Dad is a gifted and funny writer. I still have letters he typed on his old Smith-Corona in his basement office and mailed to me in college. They are filled with whimsical and witty observations of the small town life I was missing out on when I was away. As the record keeper for their monthly couples bridge group, Dad was not content to simply compile the stats. He created monthly reports adorned with cover art that spoofed the films and TV shows of the day and wrote hilarious narratives of the evenings’ card playing and socializing.
My father loves British history. When I think of my dad, I am reminded of a quote that is often attributed to Winston Churchill. As the story goes, when Churchill was asked to cut arts funding in Great Britain in favor of the war effort, he simply replied, “Then what are we fighting for?”
That’s my dad. He stands in awe of the artistic talent of others. He is a film buff, a theater fan, and the most voracious reader I know. I think what he is most moved by is the individual performances of others…actors, singers, musicians. He’ll be moved to tears while watching YouTube videos of opera singers on Ukraine’s Got Talent and gets choked up watching his friends’ grandchildren in the local high school’s plays.
Dad taught me the DIY ethic.
Thinking back on my dad’s artistic talents and endeavors, I see that he didn’t let not knowing how to do something stop him. He just figured out what needed to be done and created his own art. He learned from the performers he admired, took risks, stepped out on stage and just did it. Better to stand under the lights and go for it, rather than to never even try. Enthusiasm and energy and devotion to your art can carry you far.
I know I’ve got a lot of my dad in me. I became a teacher at the age of thirty-two after failing to find meaningful work for ten years. I didn’t know what kind of a teacher I’d be, but I knew that taking the risk to find out was better than a lifetime of not knowing. I teach English and struggle with creating my own writing.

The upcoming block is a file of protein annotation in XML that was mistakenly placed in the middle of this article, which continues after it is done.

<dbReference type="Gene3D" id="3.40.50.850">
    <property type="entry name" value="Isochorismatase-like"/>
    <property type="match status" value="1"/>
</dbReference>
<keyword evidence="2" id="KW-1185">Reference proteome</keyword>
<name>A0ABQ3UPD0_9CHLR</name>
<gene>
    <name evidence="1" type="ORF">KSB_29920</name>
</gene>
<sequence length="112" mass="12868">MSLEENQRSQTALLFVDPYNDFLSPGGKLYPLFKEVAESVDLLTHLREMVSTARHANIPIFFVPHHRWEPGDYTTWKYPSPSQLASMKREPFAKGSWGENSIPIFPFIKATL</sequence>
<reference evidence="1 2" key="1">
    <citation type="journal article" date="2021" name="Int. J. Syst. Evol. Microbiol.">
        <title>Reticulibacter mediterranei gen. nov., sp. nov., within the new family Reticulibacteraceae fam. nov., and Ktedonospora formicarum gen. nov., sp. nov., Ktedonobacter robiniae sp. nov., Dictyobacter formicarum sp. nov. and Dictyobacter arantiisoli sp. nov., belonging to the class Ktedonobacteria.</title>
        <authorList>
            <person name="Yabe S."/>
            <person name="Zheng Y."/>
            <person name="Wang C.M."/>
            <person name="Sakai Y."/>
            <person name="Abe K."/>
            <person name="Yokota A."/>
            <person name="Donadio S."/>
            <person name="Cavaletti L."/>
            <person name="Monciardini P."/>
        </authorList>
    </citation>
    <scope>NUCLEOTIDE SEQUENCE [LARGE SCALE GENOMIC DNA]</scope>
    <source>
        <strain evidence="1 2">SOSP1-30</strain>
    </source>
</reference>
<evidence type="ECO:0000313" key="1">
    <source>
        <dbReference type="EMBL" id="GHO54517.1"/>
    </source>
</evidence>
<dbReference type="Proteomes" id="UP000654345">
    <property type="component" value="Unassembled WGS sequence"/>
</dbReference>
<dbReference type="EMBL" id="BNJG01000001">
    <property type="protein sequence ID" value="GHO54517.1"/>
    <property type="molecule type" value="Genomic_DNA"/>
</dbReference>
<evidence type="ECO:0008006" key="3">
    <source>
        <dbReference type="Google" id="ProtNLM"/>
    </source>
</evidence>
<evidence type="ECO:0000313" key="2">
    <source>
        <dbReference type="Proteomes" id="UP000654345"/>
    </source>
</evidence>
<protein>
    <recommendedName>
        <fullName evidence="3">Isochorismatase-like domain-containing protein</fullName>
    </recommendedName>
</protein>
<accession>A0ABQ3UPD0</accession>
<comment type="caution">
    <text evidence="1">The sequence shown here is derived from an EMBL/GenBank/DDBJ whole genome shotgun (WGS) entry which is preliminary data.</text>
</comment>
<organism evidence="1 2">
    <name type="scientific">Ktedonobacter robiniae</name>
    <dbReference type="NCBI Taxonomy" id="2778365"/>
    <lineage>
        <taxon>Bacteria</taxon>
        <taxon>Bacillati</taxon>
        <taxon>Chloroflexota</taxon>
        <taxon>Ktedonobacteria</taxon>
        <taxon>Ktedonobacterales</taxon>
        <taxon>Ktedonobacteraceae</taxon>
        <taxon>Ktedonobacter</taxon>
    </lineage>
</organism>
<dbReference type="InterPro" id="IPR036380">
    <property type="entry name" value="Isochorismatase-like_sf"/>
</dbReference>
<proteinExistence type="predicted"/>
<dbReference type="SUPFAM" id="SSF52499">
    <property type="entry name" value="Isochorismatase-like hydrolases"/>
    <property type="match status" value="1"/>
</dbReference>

And at the age of 49, I became a drummer at the urging of one of my friends, an amazing guitarist. Andy had been pushing me for years to buy a drum set so we could start a neighborhood band with two other friends. Three years ago, we did it. One of my proudest moments was playing a local show with my mom and dad in attendance. It was outdoors in May, but the temperature was in the forties. Dad commented to one of my friends, “It’s freezing outside, but I’m warm inside watching these guys play.”
Dad taught me that the arts bring us together.
This spring, I was part of a group of teachers that participated in a challenge to post their own writing online every day in the month of March. It was an amazingly difficult, but ultimately rewarding and enjoyable experience. The group is structured so that all of the writers also provide feedback and support for each other throughout the month-long challenge. I loved and needed their feedback and encouragement, and I also appreciated the support I got from my parents. They’ve always been my biggest fans.
My mom and dad faithfully read my daily posts and supported my writing efforts. At one point, Dad told me that my daily blog posts certainly gave him and my mom a reason to wake up every morning. I didn’t realize that’s how Dad was starting each of his mornings in March.
But with the demands of my teaching job and the business of daily life, I found that I couldn’t continue writing at that pace. I stopped completely. For a few weeks, my dad would ask if I was working on anything, but after hearing “no” each time, he eventually stopped asking.
As of today, though, there are only four more days left in the school year and my mind is freeing up. Today’s tribute is the first thing I’ve written in weeks.
So…good morning, Dad! I’m back.
Happy Father’s Day.